Now That Kobe Bryant Has Retired, How Is He Going To Spend His Money?

By on May 3, 2016 in ArticlesSports News

Kobe Bryant wrapped up a successful 20-year career with the Los Angeles Lakers, culminating with a 60-point explosion in his final game. He finished with career averages of 25 points, 5.2 rebounds and 4.7 assists per game (yes, the man who allegedly never passes still racked up nearly five assists per game), and won five championships, an MVP Award, and made the All-Star Game 18 times. It's safe to say he had a terrific career on the court. He also did quite well off of it, too.

Over his two decades of playing in the NBA, Bryant earned $320 million in salary alone, the second-highest in the history of the league, behind only Kevin Garnett. Pair that with his signature shoes and other endorsement deals with companies like Nike, Lenovo, and Panini, and he's estimated to have made $680 million since entering the league in 1996!

When you're making that much money, you have to splurge on purchases once or twice… or several times. While we're not entirely sure how Kobe will spend his money and free time now that his life is constantly consumed by basketball – although we hope it involves more pranks – but if his spending habits during his career are any indication, he's going to be living the high life.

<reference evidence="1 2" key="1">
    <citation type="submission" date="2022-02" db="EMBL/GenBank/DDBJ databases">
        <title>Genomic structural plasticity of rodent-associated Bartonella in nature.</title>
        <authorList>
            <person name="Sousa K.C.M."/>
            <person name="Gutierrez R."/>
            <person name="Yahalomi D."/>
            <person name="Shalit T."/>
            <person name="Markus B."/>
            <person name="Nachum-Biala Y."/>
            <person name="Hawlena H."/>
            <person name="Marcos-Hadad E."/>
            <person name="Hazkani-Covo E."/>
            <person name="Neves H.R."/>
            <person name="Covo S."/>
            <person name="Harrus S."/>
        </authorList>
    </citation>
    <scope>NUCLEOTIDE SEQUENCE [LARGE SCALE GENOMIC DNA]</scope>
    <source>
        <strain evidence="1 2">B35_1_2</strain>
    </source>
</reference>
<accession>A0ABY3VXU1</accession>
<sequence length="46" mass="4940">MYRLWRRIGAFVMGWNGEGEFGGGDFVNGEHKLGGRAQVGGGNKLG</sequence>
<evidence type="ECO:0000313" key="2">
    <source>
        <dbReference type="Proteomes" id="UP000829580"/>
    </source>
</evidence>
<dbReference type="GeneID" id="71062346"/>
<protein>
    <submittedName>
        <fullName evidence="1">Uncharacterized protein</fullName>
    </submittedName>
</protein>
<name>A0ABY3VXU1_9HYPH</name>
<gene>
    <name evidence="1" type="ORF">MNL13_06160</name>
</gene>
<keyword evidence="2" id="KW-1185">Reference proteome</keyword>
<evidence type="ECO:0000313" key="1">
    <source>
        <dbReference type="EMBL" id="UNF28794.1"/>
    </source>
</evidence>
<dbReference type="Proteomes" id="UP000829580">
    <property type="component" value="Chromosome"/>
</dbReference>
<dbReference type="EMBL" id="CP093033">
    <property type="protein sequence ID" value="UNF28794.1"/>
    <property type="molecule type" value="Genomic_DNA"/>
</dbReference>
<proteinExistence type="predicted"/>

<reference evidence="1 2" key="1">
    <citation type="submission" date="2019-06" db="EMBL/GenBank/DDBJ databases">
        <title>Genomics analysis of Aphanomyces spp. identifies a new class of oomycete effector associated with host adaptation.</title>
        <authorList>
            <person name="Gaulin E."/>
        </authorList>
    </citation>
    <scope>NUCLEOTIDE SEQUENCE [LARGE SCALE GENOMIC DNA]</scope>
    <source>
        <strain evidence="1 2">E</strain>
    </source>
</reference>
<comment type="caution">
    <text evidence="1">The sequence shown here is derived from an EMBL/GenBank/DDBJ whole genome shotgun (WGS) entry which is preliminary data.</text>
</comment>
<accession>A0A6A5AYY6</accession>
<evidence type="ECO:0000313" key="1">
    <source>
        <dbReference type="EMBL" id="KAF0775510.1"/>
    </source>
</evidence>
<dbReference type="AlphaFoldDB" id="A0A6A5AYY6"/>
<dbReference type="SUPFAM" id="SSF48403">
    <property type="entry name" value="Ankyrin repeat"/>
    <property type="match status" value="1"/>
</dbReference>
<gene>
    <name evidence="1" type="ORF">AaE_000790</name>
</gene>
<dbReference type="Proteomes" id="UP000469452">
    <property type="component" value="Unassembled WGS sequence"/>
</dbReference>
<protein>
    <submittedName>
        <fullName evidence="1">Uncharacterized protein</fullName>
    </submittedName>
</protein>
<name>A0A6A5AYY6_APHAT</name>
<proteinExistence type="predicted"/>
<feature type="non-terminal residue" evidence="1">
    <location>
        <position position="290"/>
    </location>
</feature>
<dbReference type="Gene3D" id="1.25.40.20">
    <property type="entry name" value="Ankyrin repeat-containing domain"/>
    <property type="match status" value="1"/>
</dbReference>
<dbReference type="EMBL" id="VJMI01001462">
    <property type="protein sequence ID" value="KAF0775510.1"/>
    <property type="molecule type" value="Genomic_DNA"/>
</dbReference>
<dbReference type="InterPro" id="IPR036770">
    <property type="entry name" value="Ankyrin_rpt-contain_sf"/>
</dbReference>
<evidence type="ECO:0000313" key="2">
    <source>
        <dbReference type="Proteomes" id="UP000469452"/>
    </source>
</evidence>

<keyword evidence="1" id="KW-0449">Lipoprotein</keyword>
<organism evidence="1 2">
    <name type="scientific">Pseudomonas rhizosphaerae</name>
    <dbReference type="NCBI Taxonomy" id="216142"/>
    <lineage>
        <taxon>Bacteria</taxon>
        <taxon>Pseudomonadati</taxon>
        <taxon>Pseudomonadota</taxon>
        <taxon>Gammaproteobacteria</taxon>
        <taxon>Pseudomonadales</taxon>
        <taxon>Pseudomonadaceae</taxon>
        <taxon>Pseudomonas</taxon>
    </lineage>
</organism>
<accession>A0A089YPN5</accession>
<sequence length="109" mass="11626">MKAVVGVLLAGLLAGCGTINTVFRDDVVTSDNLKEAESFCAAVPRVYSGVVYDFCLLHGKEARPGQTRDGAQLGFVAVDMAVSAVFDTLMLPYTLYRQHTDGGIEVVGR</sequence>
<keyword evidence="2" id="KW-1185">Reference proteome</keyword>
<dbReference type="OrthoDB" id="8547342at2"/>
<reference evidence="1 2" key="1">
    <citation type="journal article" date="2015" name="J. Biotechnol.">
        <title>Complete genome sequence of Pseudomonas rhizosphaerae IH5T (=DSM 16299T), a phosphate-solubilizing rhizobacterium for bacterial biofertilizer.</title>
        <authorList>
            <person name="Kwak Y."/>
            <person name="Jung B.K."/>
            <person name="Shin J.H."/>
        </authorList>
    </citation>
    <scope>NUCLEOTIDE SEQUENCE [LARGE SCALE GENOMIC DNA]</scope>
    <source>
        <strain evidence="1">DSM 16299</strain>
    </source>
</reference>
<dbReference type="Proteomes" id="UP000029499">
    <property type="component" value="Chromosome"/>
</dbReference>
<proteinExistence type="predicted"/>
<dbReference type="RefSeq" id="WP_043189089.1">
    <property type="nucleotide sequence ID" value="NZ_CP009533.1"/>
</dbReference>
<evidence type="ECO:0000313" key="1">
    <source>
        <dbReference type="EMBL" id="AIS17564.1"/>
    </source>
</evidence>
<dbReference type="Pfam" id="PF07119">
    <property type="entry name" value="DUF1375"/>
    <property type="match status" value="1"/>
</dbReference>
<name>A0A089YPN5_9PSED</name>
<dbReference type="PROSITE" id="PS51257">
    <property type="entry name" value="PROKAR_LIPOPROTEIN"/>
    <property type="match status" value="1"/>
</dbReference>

For starters, Kobe grew up in Italy. That gave him a love of Italian sports cars, including Ferraris. In fact, he was so smitten by the 458 Italia that he bought one during his playing days, for the modest price of $329,000. The best part? He paid for it by check. He also owns a Lamborghini, a Bentley, and a Range Rover, for when he's feeling like a more modest ride.

But those aren't his only methods of transportation–Kobe also owns a helicopter. Hey, the last thing you want after pushing yourself for 35+ minutes every night is to sit in traffic. Bryant has said the helicopter helped keep him fresh after games, and he's not above letting teammates use it, either. When former Laker Steve Blake had a doctor's appointment, he arrived by helicopter. No word on whether he had to get his parking validated.